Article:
Mccarthyism Essays (Examples)

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Donald Spivey's Schooling for a

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Both the Great Crash of 1929 by John Kenneth Galbraith and the al-Mart Effect are economic studies, one of how rampant speculation in the stock market caused the destruction of the American economy, the other how exploitation as used as an economic tool by a single large company has caused cheaper goods but a less ethical society. Both authors regard the federal government as complacent and negligent in its duty to properly police the economy: "freed at last of all government regulation or retribution, the market sallied off in to the wild blue yonder" (Galbraith 42). However, Galbraith's fundamental contention is that although clearly better regulation was needed in terms of how securities were traded and to curtail the over-willingness of banks to lend, the real reason for the Crash of 1929 was not simply the state of the stock market, but the structure of the American economy as a…… [Read More]

Works Cited

Galbraith, John Kenneth. The Great Crash of 1929. New York: Mariner Books, 1997.

Fishman, Charles. The Wal-Mart Effect. New York: Penguin, 2006.

Schrecker, Ellen. The Age of McCarthyism: A Brief History with Documents.

Boston: St. Martin's Press, 1994.
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Political Science History

Words: 6252 Length: 23 Pages Document Type: Essay Paper #: 80408978

conservative intellectual movement, but also the role of William uckley and William Rusher in the blossoming of the youth conservative movement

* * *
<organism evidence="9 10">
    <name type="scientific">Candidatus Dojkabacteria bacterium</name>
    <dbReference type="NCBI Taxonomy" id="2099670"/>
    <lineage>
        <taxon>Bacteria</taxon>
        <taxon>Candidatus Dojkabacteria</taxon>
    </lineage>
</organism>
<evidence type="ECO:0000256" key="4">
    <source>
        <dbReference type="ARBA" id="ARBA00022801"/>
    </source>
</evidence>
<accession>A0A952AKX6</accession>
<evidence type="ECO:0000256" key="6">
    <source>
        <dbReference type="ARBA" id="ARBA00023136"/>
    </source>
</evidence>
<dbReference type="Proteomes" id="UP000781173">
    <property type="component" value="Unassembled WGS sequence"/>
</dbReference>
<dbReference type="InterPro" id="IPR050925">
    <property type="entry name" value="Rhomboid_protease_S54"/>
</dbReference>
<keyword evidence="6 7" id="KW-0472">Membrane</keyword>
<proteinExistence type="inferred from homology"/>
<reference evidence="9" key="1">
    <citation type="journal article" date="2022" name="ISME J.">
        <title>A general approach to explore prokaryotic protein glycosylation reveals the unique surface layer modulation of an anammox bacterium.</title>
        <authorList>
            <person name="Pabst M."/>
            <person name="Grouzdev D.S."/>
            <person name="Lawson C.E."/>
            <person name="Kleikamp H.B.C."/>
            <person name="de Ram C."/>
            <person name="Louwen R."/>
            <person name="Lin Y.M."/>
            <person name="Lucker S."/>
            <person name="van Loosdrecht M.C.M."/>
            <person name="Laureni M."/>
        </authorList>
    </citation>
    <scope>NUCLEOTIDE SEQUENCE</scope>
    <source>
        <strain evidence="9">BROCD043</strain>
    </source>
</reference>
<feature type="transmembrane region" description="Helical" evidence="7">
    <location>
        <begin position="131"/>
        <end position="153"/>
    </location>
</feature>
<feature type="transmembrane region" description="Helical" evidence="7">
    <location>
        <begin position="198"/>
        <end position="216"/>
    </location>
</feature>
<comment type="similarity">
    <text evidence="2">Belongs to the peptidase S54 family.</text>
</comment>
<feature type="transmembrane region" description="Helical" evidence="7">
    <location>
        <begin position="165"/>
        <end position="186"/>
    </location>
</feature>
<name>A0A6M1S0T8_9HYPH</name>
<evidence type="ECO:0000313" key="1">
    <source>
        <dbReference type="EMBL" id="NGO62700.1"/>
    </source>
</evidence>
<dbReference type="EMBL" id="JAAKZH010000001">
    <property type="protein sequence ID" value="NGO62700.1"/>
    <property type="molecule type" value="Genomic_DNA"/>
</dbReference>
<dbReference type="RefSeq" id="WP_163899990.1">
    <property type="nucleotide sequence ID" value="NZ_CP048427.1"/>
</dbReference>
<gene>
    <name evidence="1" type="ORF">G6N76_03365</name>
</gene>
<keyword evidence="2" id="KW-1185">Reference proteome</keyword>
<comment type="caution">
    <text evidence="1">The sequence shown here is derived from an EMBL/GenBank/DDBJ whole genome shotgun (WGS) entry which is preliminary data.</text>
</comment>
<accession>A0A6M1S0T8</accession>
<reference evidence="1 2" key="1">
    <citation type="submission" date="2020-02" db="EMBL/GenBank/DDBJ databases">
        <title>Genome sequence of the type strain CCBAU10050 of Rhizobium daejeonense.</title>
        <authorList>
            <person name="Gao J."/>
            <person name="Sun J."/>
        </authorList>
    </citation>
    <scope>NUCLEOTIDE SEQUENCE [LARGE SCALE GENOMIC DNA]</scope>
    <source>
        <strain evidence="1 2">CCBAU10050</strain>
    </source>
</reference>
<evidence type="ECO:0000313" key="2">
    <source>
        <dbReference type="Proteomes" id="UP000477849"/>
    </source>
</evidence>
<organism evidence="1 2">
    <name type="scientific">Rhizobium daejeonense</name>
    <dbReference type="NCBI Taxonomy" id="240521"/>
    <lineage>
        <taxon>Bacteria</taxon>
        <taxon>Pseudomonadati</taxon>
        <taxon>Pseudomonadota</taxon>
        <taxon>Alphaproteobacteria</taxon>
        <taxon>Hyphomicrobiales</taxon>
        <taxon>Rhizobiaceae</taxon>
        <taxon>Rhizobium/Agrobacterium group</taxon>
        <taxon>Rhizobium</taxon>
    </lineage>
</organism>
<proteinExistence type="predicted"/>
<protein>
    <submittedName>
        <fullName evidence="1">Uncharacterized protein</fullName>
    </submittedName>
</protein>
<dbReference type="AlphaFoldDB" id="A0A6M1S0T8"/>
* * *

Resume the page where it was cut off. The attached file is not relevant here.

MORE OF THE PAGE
Talk about structure of paper, who not strictly chronologically placed (ie hayek before the rest) - in this order for thematic purposes, to enhance the genuiness of the paper (branches of the movement brought up in order of importance to youth conservative revolt) For instance, Hayek had perhaps the greatest impact on the effects of the movement - uckley and Rusher. These individuals, their beliefs, their principles were extremely influential in better understanding the origins, history, and leaders of American conservatism.

Momentous events shape the psyche of an individual as the person matures. A child grows up in poverty vows to never be like his parents, and keeps this inner vow to become a millionaire. A young woman experiences sexual trauma as a teen, and chooses a career that…… [Read More]

Bibliography

George Nash, The Conservative Intellectual Movement in America Since 1945  http://www.nationalreview.com/22dec97/mcginnis122297.html . National review online The Origins of Conservatism George Mc Ginnis

Volume Library #2, p. 2146

Schneider, Cadres for Conservatism

McGinnis, National Review Online
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U S After 1865 in a

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Although no American would have hoped for war, the complete industrialization of formerly fallow aspects of American industry enabled many Americans to become financially independent again, and proved particularly personally empowering for many women, who were encouraged to work outside the home in nontraditional, better paying factory jobs rather than work at home -- or at non-industrial jobs. A return to industrialization and the expansion of technology empowered all workers, and brought dignity and security to the lives of many Americans, dignity that they had not known since before the Great Depression

After the end of orld ar II, one might argue that fear of new technology, in the form of the prospect of the Soviet Union using the atomic bomb against America, allowed for the rise of McCarthyism. However, it is important to remember that fear of the unknown and the alien, in this case, the Soviet Union, is…… [Read More]